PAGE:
Journey to a legend: Israel dance première
MALCOLM MILLER admires the world première of
Rami Be'er's ballet 'Upon reaching the sun'
at the Tel-Aviv Performing Arts Centre
Thrilling expressive choreography, dynamic dancing and imaginative set and lighting effects contributed to the electrifying experience at the world première of Upon reaching the Sun, Rami Be'er's new ballet performed by the outstanding Kibbutz Contemporary Dance Company at Tel-Aviv Performing Arts Center in Israel on 30 April 2005. The original concept was an allegorical tale that invites one's own interpretation with stunning tableaux to Alex Claude's inspired sound design, a musical tapestry from rock to tango, leading groups such as Sigur Ros, Ske, 310, H Hilmarsson, Colleen and Massive Attack, and remarkable texts from Buchner's Woyzeck overlaying the electro-acoustic effects. The performance marked the last of a season of international dance companies, including Hungary, Greece, Spain and Japan, at the Performing Arts Center, one of Tel Aviv's many new architectural highpoints with its designer interior and superlative stage and auditorium. The center is also home to the New Israeli Opera that celebrates its 20th anniversary on 21 May with a new opera, Journey to the End of the Millennium, with music by Josef Bardanashvili to a text by A B Yehoshua.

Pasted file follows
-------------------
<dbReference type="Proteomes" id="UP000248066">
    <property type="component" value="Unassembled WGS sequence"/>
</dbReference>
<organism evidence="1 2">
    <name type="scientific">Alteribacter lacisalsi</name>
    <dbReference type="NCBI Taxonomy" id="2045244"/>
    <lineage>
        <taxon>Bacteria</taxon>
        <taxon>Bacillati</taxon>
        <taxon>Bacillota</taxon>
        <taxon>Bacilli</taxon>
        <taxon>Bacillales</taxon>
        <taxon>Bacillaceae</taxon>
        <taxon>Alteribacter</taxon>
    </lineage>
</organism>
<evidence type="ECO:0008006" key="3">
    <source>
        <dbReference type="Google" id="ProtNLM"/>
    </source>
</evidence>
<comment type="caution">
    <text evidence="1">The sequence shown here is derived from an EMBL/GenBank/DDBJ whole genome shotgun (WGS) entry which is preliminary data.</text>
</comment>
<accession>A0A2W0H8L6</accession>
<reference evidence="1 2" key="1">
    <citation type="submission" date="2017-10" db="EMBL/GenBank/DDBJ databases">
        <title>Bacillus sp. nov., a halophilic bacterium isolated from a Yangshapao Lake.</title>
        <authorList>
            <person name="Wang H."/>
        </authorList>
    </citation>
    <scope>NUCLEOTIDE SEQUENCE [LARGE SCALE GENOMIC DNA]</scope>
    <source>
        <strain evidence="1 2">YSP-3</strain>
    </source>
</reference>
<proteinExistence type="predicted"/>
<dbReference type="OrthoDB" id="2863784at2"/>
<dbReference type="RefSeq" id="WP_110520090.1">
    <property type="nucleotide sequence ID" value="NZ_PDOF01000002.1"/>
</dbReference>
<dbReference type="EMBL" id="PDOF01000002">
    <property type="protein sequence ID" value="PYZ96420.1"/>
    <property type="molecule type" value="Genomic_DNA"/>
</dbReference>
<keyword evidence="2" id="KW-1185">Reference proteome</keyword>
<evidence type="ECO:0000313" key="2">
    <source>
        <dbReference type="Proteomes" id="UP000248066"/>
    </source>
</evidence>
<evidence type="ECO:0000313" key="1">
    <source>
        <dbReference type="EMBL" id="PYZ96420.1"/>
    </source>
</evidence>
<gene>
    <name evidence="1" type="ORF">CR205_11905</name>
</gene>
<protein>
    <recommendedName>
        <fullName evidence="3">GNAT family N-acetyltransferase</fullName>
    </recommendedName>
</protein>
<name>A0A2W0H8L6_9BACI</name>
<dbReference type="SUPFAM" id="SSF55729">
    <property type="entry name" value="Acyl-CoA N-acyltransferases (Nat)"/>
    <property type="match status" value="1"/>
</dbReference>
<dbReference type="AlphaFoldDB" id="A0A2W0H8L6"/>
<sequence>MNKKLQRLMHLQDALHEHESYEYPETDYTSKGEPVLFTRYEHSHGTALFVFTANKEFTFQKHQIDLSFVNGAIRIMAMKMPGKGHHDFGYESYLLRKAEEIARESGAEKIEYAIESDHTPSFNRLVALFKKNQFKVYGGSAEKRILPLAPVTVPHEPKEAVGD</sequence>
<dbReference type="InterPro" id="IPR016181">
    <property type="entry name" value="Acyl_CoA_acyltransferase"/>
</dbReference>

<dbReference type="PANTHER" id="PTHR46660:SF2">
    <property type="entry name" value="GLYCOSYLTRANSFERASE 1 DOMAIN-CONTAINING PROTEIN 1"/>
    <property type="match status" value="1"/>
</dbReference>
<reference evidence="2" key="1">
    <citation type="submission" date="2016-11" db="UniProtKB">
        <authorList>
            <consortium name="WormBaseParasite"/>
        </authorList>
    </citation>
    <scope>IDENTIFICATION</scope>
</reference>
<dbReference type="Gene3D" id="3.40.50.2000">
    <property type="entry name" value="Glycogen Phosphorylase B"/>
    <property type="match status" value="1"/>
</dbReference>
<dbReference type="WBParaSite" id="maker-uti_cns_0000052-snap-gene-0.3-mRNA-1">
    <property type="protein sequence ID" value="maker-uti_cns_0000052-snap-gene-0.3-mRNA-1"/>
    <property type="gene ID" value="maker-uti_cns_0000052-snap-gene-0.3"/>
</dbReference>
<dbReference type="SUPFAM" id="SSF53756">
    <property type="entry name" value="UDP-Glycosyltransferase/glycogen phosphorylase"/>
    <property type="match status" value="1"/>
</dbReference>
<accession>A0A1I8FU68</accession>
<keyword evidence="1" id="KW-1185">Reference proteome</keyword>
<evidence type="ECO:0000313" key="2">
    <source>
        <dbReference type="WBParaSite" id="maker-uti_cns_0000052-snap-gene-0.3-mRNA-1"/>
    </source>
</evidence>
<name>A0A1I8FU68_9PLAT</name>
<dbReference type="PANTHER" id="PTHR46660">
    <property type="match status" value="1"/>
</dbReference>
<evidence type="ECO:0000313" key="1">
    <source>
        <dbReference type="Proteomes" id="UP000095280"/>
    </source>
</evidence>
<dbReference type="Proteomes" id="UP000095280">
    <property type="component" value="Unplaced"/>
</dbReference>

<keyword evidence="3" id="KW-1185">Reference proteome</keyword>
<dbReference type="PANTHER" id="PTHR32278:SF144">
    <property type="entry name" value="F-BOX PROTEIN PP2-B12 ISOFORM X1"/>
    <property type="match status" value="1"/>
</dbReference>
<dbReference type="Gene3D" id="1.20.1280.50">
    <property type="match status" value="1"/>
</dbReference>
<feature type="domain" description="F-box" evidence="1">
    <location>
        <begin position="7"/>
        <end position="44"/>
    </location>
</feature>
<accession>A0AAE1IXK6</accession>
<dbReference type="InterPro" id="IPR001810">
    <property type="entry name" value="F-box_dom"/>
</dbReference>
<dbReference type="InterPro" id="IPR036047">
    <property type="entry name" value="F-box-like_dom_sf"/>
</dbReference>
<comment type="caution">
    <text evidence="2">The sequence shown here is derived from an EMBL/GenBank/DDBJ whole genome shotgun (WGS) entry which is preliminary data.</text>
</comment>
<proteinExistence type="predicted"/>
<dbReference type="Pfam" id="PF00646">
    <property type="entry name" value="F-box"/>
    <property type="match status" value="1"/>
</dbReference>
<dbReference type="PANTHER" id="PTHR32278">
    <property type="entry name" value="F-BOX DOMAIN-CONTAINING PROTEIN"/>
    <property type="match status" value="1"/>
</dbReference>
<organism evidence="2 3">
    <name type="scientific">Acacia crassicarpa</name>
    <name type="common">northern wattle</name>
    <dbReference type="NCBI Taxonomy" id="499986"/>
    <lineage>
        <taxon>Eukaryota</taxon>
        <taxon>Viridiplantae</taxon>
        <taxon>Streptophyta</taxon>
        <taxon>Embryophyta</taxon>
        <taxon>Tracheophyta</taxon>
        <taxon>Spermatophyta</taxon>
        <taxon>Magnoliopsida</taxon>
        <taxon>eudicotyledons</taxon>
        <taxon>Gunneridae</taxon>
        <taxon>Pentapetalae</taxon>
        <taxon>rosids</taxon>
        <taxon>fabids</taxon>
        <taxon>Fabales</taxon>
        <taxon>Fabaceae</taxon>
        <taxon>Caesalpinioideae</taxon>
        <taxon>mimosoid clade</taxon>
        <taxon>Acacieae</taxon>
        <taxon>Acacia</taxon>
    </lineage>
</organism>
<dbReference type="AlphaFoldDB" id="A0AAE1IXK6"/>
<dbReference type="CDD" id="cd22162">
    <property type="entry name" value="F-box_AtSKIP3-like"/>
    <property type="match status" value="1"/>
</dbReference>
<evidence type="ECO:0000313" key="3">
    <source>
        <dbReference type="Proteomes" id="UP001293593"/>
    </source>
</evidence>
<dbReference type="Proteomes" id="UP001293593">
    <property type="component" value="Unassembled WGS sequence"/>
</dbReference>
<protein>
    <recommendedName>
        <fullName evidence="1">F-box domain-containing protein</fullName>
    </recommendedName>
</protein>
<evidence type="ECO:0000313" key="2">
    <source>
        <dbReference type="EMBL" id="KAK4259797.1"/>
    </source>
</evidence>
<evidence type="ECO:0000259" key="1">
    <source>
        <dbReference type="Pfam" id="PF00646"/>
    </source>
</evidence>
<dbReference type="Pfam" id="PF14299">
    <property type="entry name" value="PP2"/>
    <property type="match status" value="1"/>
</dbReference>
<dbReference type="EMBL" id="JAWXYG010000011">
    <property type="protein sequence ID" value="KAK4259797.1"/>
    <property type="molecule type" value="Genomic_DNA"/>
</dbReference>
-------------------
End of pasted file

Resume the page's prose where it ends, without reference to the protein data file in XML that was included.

A scene from the première production of Rami Be'er's ballet 'Upon reaching the sun', danced by the Kibbutz Contemporary Dance Company. Photo © 2005 Gadi Dagon
The KCDC, formed in 1970, is one of Israel's most successful dance companies (Bat Sheva and the recently closed Inbal are also internationally renowned) with a team of dancers in their twenties who work wonderfully in ensemble, duet and solo. Rami Be'er has been their Artistic Director since 1996, having been first a dancer and then choreographer from 1980, with a list that extends to over 40 works, several of them televised and available on DVDs (one of his hits is a brilliant Hebrew version of the Carnival of the Animals). His hallmark is the use of a single and subtle prop as set costume and stage effect, and in this work it was a simple pole that unravelled as a wicker mat, and which could fan out to be a type of gown, robe or dress, or a cubicle in which dancers hid, or a square that created with the lighting effects a chequered stage in which different actions would take place.
Copyright © 12 May 2005
Malcolm Miller, London UK